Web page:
Labour used the wrong electoral system to select its leader

Monday, September 28, 2015

 

Remember the AV referendum in 2011? Among the arguments laid out for a Yes vote was the contention that the Alternative Vote system removed the need to vote tactically. If, for instance, you were a Labour supporter in a Tory-Lib Dem marginal in the South of England, you could safely cast your first preference for a Labour candidate, perhaps even your second preference for a Green candidate, and still have preferences left over to stop the Tories, UKIP and even worse parties from winning. The idea was that every MP would be elected by securing the support of (or at least not the opposition of) the majority of their constituents. Except, it wouldn’t necessarily have worked out like that, and it’s taken the use of AV in one of the most extraordinary leadership elections ever held in the UK to reveal why.

 

The rise of Jeremy Corbyn during the Labour leadership campaign spooked Labour members and supporters all the way from the soft left to the hawkish right. He became the “marmite” candidate, who was loved and hated in almost equal measure. The prospect of a Corbyn victory focused the minds of some of his opponents on the most effective way of stopping him. They noticed that if a candidate (probably Andy Burnham) – whose supporters were keener on Corbyn than those of his or her rivals – was knocked out before the final round of voting, Corbyn could have won against the wishes of the majority of Labour’s selectorate. Ergo, tactical voting under the AV system did occur after all.

 

In the end, of course, Corbyn won comfortably, and would have triumphed even if the selectorate had been restricted to members-only. But it is not difficult to imagine a future contest during which a marmite candidate wins against the wishes of the majority. As a result, I think there might actually be a better electoral system which could resolve this problem. I don’t know if this system is in fact used for any kind of election in the world, or even what it is called, but I am convinced it would be superior to both First-Past-The-Post and AV for any direct election to a single post.

 

The best way to explain this system is by using the notion of head-to-heads. Imagine if the Labour leadership contest had actually consisted of six different elections, all under one umbrella. Each election would have been a head-to-head contest between two of the leadership candidates. The entire Labour selectorate would have possessed the option of voting in each contest. If they were sure of their preference, then they should have voted in each head-to-head. The winner would be the candidate who defeated all comers, rather like a boxing champion who defeats their challengers one-by-one to hold on to their title (except it would be over all at once, I’m not proposing perpetual leadership challenges).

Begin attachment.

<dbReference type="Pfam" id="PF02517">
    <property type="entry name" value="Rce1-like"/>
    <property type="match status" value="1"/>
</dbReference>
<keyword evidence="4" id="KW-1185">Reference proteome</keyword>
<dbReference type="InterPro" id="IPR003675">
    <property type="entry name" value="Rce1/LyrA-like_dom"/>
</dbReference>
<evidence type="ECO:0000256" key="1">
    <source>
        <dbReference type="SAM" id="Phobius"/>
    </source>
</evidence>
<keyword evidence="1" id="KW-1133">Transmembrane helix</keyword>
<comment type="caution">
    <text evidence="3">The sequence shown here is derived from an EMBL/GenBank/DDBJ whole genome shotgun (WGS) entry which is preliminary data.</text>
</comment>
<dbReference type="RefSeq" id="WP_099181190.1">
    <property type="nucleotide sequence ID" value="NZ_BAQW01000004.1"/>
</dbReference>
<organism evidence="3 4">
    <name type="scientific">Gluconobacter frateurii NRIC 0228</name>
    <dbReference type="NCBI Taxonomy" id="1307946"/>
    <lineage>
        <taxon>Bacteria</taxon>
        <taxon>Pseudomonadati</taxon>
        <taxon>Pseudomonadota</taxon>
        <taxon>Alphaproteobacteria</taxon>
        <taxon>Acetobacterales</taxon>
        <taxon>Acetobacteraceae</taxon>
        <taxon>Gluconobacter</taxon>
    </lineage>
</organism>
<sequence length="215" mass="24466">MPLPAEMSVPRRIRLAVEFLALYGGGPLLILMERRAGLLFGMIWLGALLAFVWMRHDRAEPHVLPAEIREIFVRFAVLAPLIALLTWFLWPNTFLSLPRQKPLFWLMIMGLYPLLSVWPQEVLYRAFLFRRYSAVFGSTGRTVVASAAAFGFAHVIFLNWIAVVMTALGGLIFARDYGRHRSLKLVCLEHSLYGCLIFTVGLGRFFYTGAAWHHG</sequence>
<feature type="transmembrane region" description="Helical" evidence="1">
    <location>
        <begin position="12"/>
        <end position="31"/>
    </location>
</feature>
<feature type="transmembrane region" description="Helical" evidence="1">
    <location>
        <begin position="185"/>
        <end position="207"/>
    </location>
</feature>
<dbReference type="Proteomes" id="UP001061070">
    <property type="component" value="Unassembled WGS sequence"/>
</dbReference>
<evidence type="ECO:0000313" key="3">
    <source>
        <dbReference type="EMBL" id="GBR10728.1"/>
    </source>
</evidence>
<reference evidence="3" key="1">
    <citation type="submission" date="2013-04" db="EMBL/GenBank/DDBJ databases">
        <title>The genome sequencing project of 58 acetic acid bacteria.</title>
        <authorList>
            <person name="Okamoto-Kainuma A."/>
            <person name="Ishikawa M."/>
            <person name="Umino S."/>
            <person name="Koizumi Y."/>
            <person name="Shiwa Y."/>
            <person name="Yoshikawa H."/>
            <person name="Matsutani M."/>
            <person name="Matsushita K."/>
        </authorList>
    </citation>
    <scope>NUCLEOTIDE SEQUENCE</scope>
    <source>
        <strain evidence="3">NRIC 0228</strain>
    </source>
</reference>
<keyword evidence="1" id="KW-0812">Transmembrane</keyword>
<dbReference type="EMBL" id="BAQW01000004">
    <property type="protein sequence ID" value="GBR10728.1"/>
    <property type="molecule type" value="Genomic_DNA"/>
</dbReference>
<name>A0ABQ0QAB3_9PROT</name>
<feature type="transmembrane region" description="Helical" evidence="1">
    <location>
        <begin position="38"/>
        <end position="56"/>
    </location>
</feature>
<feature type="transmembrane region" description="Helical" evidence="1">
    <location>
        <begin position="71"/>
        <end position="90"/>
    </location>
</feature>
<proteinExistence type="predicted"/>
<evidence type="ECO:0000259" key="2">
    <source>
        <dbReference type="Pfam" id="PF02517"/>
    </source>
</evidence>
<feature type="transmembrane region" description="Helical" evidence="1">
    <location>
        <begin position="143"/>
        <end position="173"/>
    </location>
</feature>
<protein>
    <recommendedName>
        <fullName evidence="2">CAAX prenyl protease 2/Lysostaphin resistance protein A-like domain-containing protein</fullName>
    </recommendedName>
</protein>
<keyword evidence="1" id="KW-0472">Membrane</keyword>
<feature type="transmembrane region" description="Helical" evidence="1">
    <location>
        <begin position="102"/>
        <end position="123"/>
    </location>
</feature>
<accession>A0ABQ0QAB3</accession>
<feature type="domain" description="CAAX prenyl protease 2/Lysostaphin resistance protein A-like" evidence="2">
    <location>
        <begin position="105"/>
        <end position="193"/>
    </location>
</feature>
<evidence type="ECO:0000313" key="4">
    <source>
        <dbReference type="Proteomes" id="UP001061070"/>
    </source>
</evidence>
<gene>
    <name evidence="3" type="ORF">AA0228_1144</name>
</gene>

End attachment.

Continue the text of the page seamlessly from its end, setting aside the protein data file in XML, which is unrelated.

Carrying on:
If this was done using multiple boxes on a ballot paper for each head-to-head, or some kind of grid where voters could place noughts and crosses corresponding to the different axes, there would be a danger of reaching an indeterminate result. Voters could contradict themselves by preferring x to y and y to z, but z to x. This would raise awkward questions about what ought to constitute a spoiled ballot. But this could actually be avoided if the numbered preferences on a ballot paper were simply inferred as multiple votes, one each cast for each hypothetical scenario. If this happened, it would be impossible for somebody not to win (save for the possibility of a tie, which would be just as remote as under any other electoral system), and yet also impossible for a candidate who was actively opposed by the majority to be elected. Yet, everyone could still express a clear preference for their favourite candidate, and give that candidate the best possible chance of winning.

 

If, for instance, more people had expressed a higher preference for Andy Burnham than each of Corbyn, Cooper and Kendall, then he would have won and become leader. But, under AV, if Burnham was knocked out before Kendall or Cooper, Corbyn might have won even if he had been less popular than Burnham. And, just to convince Corbyn supporters too, it’s not impossible (given the party’s recent history) to imagine a scenario in which Liz Kendall might have won under AV in similar circumstances.

 

It might be difficult to ever persuade the general public to consider abandoning FPTP for any other voting system in the near future, but I don’t see why it wouldn’t be possible to persuade the better informed and more engaged selectorate within the Labour Party itself to change its own electoral system. It simply makes sense.

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